People always think that working out or exercises of any form will make arthritis worse, but that is a complete misconception.
The truth is staying without active, constant movement can make your arthritis worse. When arthritis affects your hips, moving around can become painful and burdensome. Still, when you try out the specific hip exercise for arthritis, your symptoms can start to improve, and it is medically proven.
Whether it is with osteoarthritis or rheumatoid arthritis, exercise is an excellent way to manage your symptoms.
The key is to be consistent at exercising, which rings true for any form of arthritis.
How arthritis affects the hips
Arthritis affects all the joints in the body, although most often, it starts with the small joints of the hands and feet.
The hip joint is a ball and socket joint like a lock and key model. The two bones that meet at this joint are the pelvic and thigh bones, which constantly run against each other when you move.
The cartilage helps to cushion and reduce the friction between the bones whenever you move. Osteoarthritis attacks this cartilage, resulting in wear, causing stiffness, swelling, and pain in the joints.
In other inflammatory conditions like rheumatoid arthritis, the immune system attacks the protective fluid in the joint called synovium, also resulting in cartilage wear.
How exercises help with hip arthritis
Exercise strengthens your hip muscles, which is significant to arthritis because having muscular strength means your muscles can take the extra brunt for your hip joints.
Muscle strength usually decreases as you age, and exercising builds your muscles, so it doesn’t wear down. The hip muscles block the strain your hip joint is supposed to experience as they take responsibility for most of the stress caused by movement and other activities.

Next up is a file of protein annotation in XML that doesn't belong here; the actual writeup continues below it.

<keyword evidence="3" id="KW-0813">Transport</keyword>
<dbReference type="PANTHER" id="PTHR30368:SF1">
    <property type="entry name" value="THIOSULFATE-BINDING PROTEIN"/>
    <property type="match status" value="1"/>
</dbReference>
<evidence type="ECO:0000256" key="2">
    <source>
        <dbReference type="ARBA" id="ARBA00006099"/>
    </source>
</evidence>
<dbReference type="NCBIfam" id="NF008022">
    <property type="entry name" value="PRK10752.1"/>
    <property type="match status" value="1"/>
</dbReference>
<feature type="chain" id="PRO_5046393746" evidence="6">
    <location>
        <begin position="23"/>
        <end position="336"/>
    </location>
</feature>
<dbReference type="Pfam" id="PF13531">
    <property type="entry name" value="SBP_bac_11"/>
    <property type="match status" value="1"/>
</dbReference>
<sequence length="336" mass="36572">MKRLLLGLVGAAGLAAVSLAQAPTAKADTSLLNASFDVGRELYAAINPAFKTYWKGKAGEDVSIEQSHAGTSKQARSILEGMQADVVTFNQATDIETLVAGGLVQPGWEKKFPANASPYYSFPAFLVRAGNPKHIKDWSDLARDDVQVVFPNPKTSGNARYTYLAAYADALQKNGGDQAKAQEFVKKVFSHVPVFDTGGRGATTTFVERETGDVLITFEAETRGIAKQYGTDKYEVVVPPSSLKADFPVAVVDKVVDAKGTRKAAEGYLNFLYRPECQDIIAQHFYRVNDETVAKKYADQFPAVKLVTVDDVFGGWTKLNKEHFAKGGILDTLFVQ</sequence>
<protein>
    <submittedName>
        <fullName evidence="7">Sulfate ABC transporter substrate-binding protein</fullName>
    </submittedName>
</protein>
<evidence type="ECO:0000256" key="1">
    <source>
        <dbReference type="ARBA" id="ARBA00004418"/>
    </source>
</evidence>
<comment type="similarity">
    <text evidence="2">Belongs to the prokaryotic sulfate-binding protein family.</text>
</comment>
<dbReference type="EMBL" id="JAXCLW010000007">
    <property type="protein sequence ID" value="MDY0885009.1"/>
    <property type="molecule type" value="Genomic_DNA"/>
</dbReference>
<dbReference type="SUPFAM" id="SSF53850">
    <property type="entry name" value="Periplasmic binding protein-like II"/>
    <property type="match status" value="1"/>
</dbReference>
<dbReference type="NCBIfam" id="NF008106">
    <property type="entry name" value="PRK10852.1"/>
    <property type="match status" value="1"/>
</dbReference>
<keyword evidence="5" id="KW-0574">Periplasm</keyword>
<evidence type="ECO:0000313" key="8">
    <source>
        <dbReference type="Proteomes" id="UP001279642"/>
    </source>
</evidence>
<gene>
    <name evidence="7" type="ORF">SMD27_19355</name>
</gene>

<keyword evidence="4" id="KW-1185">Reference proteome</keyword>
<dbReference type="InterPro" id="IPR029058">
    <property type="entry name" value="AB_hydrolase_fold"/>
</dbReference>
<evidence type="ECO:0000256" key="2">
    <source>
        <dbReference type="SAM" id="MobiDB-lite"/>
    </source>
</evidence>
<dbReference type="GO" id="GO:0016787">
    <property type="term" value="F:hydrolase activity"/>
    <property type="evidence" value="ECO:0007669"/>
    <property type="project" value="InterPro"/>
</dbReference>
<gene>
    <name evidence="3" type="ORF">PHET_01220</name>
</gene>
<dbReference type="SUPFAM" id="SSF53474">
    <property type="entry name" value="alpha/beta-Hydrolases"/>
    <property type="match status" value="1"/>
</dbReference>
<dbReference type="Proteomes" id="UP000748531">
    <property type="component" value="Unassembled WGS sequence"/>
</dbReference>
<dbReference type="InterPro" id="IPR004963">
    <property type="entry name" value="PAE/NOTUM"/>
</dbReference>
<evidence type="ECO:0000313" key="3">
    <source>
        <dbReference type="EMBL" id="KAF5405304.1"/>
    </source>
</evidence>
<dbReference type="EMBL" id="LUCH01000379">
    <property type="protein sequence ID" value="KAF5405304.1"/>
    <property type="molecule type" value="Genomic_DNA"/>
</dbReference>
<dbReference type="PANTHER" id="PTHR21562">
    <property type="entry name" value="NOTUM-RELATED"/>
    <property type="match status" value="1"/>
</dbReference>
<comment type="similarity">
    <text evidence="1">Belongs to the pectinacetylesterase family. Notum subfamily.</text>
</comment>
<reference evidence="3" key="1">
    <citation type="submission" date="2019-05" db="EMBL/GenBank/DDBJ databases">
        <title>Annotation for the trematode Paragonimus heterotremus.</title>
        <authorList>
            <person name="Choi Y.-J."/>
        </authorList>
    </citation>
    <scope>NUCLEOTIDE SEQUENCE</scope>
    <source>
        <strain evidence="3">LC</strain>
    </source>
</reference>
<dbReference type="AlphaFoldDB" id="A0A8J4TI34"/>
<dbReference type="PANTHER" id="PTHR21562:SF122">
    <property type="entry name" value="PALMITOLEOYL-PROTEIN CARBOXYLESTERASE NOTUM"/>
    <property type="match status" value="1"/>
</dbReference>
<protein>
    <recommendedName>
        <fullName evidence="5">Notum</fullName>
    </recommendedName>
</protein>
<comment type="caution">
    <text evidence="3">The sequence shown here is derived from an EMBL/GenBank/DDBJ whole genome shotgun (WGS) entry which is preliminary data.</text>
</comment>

This helps reduce swelling, stiffness, and pain with hip arthritis.
Exercises also help to improve mood, enhance your immune system, boost your energy, and control your weight.
Hip exercise for arthritis patients to try out
1. Knee-to-chest stretch
This particular hip exercise for arthritis helps to strengthen your gluteal muscle, which is the muscle found in the buttocks.
Lie on a flat surface, preferably the floor, with your legs stretched out in front of you. Bend one of your legs at the knee, hold it with your hands, and gently pull it toward your chest as far as possible. Hold the position, switch legs, and repeat.
Bridging is a simple exercise to do while lying down.
Bend your knees and keep your feet flat on the ground. Slowly lift your pelvis and lower back off the floor with your hands on the floor.
Hold the position as long as you can, rest, and repeat.
3. External hip rotation
This hip exercise for arthritis strengthens the hip joints. It might be difficult if you are not flexible, but you can start small and keep stretching.
While sitting down, bend your legs at the knees and bring the soles of your foot together.
Place your hands on top of each knee and push them toward the floor gently as far as you can. Hold that stretch for 10 seconds and repeat.
4. Heel slide
Heel slide is another simple hip exercise for arthritis.
Simply lie on your back on a flat surface, slide your knee toward your chest, and back down slowly.
Repeat and switch.
5. Double hip rotation
For this hip exercise, lie down with your knees together and your shoulders against the floor. Slowly rotate your knees to one side, lowering them toward the floor. Rotate your head and face in the opposite direction while ensuring your shoulders don’t leave the floor.
Hold this position for 30 seconds, and return to your initial position. Rest and repeat in the other direction.
6. Hip flexion